2 No.2 Revision Kirill Kornyakov 2792 ●13 ●25 ●52

First on the Haar output, I've always seen the face bounding box to include vertically from half the forehead to the chin approximately. Never the whole head; an experiment can be done by detecting a face partially sideways and downwards: the detected center is on the nose, i.e. not in the middle of the head, and the size gets reduced (largely, if very downwards) compared to the size of the head, with hair and all.

Another option is to use the facedetection radius, convert it to a bounding box and get the skin colour pixels inside and in an immediate neighbourhood, like, say, 1.25 times the width. Then use those skin pixels smartly :) like for instance using the camshift method on it.

For finding skin colour pixels, you can check in length the idea here (http://www.shervinemami.co.cc/blobs.html), but basically is an AND of the thresholded channels Hue, Sat and Value. From that link, I found that the rule works best slightly modified like:

skin_out = (hue < 20) ^ (sat > 48) ^ (val > 80), where   ^ mean pixels-wise AND


There are other rules working on RGB space but I have not seen great improvement compared to this one. The HSV rule has troubles with people looking very pale, but usually this can be corrected by a preprocessing stage of luminance-equalisation on the input image. This is recommendable anyway if you want to track real world sequences where camera autoexposure can cause non-linear colour changes that will confuse the Haar detection process, the skin detection, or both.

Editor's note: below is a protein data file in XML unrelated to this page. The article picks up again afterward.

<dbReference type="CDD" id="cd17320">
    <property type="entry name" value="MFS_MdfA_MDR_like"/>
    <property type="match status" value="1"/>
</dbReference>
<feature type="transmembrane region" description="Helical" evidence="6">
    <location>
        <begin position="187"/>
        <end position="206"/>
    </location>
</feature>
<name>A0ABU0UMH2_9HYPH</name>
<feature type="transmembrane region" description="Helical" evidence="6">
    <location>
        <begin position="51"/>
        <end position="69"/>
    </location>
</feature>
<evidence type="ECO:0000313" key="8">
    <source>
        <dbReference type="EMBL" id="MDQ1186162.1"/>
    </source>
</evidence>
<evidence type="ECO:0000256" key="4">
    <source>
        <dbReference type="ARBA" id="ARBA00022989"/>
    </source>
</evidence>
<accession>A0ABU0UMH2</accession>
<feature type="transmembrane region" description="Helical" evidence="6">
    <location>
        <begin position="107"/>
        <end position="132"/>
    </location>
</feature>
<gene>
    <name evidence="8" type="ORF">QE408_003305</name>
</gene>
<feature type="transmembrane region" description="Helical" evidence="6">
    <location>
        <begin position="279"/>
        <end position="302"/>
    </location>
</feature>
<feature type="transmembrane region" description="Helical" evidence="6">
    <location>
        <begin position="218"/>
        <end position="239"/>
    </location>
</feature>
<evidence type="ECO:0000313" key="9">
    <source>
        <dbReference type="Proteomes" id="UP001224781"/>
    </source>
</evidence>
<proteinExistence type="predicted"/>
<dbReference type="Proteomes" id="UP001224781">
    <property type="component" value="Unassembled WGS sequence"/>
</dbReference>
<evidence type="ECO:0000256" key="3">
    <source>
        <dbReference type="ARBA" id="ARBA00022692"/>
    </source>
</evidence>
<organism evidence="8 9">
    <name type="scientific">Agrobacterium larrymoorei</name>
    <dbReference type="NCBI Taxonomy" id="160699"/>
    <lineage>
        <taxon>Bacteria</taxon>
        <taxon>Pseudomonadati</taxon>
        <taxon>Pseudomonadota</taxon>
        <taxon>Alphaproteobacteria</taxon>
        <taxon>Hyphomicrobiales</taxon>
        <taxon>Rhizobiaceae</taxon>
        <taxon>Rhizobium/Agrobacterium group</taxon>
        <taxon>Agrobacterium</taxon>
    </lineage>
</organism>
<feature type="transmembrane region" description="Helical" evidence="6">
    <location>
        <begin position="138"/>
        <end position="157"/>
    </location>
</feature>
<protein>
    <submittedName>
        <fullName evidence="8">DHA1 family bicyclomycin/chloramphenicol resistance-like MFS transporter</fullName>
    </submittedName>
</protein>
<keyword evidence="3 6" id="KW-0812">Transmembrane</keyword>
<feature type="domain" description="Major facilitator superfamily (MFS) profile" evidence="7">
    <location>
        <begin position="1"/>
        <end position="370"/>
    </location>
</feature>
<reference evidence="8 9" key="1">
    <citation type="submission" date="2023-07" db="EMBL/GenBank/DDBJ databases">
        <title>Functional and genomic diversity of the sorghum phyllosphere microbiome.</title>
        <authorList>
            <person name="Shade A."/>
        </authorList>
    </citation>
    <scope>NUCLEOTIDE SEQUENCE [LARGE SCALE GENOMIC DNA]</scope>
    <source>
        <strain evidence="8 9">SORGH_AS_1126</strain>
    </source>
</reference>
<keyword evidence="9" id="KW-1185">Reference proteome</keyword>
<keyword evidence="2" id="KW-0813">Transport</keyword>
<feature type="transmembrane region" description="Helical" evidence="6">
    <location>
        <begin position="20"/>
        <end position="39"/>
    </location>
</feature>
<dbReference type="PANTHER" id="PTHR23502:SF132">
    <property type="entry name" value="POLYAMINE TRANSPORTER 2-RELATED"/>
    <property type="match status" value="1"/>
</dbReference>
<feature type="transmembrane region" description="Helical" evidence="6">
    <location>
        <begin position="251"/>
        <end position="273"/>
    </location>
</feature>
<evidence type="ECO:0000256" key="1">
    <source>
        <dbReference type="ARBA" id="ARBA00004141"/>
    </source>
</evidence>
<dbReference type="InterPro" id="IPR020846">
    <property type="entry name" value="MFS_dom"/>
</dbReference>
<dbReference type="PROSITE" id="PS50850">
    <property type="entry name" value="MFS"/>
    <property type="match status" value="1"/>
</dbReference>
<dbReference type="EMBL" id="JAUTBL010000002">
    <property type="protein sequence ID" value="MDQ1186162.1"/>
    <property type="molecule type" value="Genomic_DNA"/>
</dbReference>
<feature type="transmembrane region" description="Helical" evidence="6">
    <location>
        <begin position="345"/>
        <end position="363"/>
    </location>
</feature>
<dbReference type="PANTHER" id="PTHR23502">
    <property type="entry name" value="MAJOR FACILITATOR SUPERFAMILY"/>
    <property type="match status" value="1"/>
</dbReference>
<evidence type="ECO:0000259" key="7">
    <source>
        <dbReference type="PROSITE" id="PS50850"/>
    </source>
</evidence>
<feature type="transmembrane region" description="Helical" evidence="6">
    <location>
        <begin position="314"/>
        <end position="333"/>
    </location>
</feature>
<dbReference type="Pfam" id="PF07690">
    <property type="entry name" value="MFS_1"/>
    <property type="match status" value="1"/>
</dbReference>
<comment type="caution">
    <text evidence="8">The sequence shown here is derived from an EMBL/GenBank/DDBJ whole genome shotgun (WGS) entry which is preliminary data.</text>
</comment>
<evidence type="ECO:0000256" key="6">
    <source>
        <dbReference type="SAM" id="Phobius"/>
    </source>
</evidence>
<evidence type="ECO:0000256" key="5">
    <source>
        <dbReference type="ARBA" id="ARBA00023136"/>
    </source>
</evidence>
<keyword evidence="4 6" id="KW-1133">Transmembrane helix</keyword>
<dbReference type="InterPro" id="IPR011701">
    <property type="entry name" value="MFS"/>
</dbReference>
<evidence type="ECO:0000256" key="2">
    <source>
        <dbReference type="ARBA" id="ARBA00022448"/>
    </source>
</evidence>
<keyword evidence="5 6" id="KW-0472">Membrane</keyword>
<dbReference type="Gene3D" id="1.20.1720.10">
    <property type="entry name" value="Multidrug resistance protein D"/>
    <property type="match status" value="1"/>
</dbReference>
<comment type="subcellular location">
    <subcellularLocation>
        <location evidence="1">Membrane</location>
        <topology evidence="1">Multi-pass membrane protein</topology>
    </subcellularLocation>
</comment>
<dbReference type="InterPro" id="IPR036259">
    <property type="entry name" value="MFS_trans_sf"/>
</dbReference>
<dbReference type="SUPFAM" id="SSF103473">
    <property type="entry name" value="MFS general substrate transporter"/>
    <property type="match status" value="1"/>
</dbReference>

A sample function creating a skin/no-skin gray image, from the HSV version, would be (in C):


int compose_skin_matrix(IplImage* rgbin, IplImage* gray_out)
{
// crappy static pointer, works, but best if done some other way.
static IplImage* imageHSV = cvCreateImage( cvSize(rgbin->width, rgbin->height), IPL_DEPTH_8U, 3);
cvCvtColor(rgbin, imageHSV, CV_RGB2HSV);

static IplImage* planeH = cvCreateImage( cvGetSize(imageHSV), 8, 1);  // Hue component.
static IplImage* planeS = cvCreateImage( cvGetSize(imageHSV), 8, 1);  // Saturation component.
static IplImage* planeV = cvCreateImage( cvGetSize(imageHSV), 8, 1);  // Brightness component.
cvCvtPixToPlane(imageHSV, planeH, planeS, planeV, 0); // Extract the 3 color components.

// Detect which pixels in each of the H, S and V channels are probably skin pixels.
// Assume that skin has a Hue between 0 to 18 (out of 180), and Saturation above 50, and Brightness above 80.
cvThreshold(planeH , planeH , 20, UCHAR_MAX, CV_THRESH_BINARY_INV);     //(hue < 20)
cvThreshold(planeS , planeS , 48, UCHAR_MAX, CV_THRESH_BINARY);         //(sat > 48)
cvThreshold(planeV , planeV , 80, UCHAR_MAX, CV_THRESH_BINARY);         //(val > 80)

// erode the HUE to get rid of noise.
cvErode(planeH, planeH, NULL, 1);

// Combine all 3 thresholded color components, so that an output pixel will only
// be white (255) if the H, S and V pixels were also white.

// gray_out = (hue < 20) ^ (sat > 48) ^ (val > 80), where   ^ mean pixels-wise AND
cvAnd(planeH  , planeS , gray_out);
cvAnd(gray_out, planeV , gray_out);

return(1); // make it smarter ;)
}